Taming capitalism through constitutional action?

Development Policy07 Jul 2011Evert-jan Quak

Nancy Peluso’s exciting and much discussed keynote speech drew on the metaphor of the ‘Beauty and the Beast’. Using the humorous but thought-provoking imagery of the story, Peluso highlighted the variety of ways in which the relationship between nature and society can be viewed. The strength of this metaphor lies in its ability to destabilize not only the seemingly fixed identities of the actors involved in the struggles over and with nature (is nature the beast or the beauty?) but also their relationships with one another.

Specifically, Peluso’s speech made us question who is civilizing whom and for what purpose? Will capitalism in its neverending quest for new sources of profit tame and transform unruly natural processes into disciplined and predictable sources of value, for example, by paying nature (or more specifically, those who claim legal ownership of it) for the ecosystem services it provides? Or will nature, as the charming beauty, teach capitalism some manners by demonstrating the importance of respecting its inherent value and the necessity to curb the excesses of market-driven processes of accumulation?

It would be possible to use this metaphor in numerous permutations, but as is often the case in real life, many relationships have a third party involvement! Once again, it is possible to think of various actors that can be seen as the most important third party – for example, civil society, corporations or the state. Recent developments in Latin America, however, demonstrate the central importance of the state as fundamental to the relationship, not only between nature and capitalism, but also between all the other actors.

This has been particularly pronounced in the case of Ecuador, whose new constitution not only sets the indigenous concept of sumak kawsay (buen vivir in Spanish, or ‘living well’) as central to socio-economic development, but also gives nature constitutional rights. The latter are set forth in Article 71 of the constitution, which is worth replicating here:

‘Article 71. Nature, or Pacha Mama, where life is reproduced and occurs, has the right to integral respect for its existence and for the maintenance and regeneration of its life cycles, structure, functions and evolutionary processes.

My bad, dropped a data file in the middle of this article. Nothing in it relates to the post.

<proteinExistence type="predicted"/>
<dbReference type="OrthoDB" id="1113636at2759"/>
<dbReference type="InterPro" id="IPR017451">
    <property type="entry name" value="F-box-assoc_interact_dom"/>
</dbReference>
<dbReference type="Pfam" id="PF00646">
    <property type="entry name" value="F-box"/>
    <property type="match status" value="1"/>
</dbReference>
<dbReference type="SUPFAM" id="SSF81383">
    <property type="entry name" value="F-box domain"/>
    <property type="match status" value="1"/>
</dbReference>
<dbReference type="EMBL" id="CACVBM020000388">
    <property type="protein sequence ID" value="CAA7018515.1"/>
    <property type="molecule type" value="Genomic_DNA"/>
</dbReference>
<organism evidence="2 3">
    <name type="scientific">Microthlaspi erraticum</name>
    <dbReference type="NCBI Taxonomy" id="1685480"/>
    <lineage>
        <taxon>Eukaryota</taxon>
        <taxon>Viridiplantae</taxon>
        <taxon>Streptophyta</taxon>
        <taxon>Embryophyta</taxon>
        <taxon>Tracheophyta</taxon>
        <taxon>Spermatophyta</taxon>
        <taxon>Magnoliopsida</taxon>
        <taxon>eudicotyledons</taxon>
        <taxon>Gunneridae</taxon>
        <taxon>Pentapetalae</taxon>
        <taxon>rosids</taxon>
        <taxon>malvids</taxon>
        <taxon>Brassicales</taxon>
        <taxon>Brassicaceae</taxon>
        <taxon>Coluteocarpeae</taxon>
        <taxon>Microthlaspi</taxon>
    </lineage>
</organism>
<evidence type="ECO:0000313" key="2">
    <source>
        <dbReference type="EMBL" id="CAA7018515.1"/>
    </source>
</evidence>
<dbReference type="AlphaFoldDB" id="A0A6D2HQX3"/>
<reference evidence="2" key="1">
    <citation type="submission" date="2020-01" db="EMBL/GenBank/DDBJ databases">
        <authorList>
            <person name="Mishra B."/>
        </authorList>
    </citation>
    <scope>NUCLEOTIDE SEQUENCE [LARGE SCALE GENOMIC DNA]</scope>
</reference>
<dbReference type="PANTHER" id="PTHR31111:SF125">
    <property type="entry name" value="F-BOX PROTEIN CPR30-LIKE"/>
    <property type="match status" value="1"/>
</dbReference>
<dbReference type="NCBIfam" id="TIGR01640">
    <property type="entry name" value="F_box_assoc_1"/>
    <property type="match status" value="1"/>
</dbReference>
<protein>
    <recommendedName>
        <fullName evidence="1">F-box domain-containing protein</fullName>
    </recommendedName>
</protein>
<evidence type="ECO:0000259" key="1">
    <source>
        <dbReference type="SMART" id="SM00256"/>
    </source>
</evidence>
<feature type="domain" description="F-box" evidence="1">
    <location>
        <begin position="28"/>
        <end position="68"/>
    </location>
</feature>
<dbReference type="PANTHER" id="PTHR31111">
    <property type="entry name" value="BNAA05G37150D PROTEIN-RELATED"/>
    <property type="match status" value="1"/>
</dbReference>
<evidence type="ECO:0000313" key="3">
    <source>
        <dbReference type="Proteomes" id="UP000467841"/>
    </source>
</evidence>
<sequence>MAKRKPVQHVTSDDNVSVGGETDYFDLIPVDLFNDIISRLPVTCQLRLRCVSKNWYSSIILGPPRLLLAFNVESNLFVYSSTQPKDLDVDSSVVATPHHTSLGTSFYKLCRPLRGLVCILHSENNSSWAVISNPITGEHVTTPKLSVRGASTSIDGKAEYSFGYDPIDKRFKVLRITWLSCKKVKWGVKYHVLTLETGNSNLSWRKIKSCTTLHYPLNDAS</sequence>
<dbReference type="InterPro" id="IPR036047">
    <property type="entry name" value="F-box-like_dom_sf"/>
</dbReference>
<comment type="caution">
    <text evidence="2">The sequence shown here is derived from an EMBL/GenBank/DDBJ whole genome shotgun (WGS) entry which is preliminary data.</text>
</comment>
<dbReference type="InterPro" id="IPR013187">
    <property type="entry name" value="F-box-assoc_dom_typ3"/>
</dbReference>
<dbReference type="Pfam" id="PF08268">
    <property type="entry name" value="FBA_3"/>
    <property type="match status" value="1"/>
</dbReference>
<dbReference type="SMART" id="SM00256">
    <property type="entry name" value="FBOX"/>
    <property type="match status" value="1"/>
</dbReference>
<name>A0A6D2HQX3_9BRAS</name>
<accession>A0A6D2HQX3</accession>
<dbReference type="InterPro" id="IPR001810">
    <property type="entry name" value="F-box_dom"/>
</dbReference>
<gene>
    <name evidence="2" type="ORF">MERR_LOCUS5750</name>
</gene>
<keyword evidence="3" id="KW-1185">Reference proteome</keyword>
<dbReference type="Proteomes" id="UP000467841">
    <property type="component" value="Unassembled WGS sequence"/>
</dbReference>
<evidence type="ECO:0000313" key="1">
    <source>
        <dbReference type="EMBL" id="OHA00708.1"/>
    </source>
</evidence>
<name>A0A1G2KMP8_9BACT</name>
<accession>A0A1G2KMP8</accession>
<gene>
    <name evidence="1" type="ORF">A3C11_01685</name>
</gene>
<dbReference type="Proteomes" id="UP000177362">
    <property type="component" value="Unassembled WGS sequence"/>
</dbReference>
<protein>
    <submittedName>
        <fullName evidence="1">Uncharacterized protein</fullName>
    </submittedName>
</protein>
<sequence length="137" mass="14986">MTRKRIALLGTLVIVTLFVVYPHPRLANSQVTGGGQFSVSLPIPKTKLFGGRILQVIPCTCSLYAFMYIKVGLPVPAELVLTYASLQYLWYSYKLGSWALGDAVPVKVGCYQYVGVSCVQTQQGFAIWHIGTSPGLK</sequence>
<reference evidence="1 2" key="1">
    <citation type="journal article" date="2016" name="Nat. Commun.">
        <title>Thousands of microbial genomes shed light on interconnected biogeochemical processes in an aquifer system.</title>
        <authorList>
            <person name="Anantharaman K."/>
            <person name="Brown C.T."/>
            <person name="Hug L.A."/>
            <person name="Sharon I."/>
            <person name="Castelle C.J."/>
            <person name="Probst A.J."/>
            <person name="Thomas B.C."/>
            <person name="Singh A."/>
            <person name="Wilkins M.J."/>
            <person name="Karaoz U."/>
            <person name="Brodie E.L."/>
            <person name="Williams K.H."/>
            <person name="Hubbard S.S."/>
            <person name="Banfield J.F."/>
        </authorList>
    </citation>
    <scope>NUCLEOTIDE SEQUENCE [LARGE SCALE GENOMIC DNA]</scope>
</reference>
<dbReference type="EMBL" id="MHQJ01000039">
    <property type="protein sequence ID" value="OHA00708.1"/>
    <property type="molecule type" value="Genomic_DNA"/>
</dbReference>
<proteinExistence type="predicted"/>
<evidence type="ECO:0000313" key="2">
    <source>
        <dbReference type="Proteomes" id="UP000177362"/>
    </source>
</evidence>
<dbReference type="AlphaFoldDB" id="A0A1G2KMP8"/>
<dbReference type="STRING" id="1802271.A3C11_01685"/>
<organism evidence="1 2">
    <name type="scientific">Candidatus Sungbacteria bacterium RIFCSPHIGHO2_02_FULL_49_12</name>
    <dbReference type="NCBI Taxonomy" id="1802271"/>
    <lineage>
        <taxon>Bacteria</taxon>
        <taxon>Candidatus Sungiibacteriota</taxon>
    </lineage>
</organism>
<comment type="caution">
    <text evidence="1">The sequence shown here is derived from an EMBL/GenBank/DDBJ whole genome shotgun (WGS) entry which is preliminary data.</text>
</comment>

All persons, communities, peoples and nations can call upon public authorities to enforce the rights of nature. To enforce and interpret these rights, the principles set forth in the Constitution shall be observed, as appropriate.

The State shall give incentives to natural persons and legal entities and to communities to protect nature and to promote respect for all the elements comprising an ecosystem.’

In addition to this ground-breaking right to existence, the new Ecuadorian constitution strengthens nature’s hand in socio-economic processes in various other ways, including by recognizing its right to restoration:

‘Article 72. Nature has the right to be restored. This restoration shall be apart from the obligation of the State and natural persons or legal entities to compensate individuals and communities that depend on affected natural systems.

In those cases of severe or permanent environmental impact, including those caused by the exploitation of nonrenewable natural resources, the State shall establish the most effective mechanisms to achieve the restoration and shall adopt adequate measures to eliminate or mitigate harmful environmental consequences.’

What will be the impact of this ground breaking development? Will nature’s right to restoration have a major impact on the ongoing Chevron-Texaco case? Will Vandana Shiva’s vision to use Ecuador’s constitution to take legal action across the planet, for instance by suing British Petroleum for violating the rights of nature in the Gulf of Mexico oil spill, gain widespread acceptance?

It is perhaps too soon to fully judge how far-reaching the implications of Ecuador’s new constitution are. What has become clear very recently, however, is that giving rights to nature is more than a symbolic, discursive shift. In the first ever case to be brought to court in Ecuador, the Provincial Court of Loja decided in favour of nature in a case that involved the construction of a highway that impacted the flow of the Vilcabamba River. It now remains to be seen where else – and how else – the possibilities presented by Ecuador’s new constitution can be brought to bear on the relationship between capitalism and nature.